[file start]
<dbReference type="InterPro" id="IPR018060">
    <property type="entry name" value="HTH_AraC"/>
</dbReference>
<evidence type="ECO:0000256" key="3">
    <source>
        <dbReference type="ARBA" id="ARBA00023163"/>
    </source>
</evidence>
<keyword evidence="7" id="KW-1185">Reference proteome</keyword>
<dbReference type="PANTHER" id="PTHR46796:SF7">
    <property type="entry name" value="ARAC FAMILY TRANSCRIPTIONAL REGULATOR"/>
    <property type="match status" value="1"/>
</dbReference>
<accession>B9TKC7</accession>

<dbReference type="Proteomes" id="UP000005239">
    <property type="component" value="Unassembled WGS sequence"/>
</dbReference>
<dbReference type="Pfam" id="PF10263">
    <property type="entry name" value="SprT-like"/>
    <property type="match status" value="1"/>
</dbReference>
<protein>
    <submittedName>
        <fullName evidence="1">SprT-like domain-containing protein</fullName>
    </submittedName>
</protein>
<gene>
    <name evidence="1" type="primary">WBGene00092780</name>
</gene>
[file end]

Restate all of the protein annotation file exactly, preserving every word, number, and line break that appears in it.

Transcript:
<dbReference type="InterPro" id="IPR018060">
    <property type="entry name" value="HTH_AraC"/>
</dbReference>
<evidence type="ECO:0000256" key="3">
    <source>
        <dbReference type="ARBA" id="ARBA00023163"/>
    </source>
</evidence>
<keyword evidence="7" id="KW-1185">Reference proteome</keyword>
<dbReference type="PANTHER" id="PTHR46796:SF7">
    <property type="entry name" value="ARAC FAMILY TRANSCRIPTIONAL REGULATOR"/>
    <property type="match status" value="1"/>
</dbReference>
<accession>B9TKC7</accession>

<dbReference type="Proteomes" id="UP000005239">
    <property type="component" value="Unassembled WGS sequence"/>
</dbReference>
<dbReference type="Pfam" id="PF10263">
    <property type="entry name" value="SprT-like"/>
    <property type="match status" value="1"/>
</dbReference>
<protein>
    <submittedName>
        <fullName evidence="1">SprT-like domain-containing protein</fullName>
    </submittedName>
</protein>
<gene>
    <name evidence="1" type="primary">WBGene00092780</name>
</gene>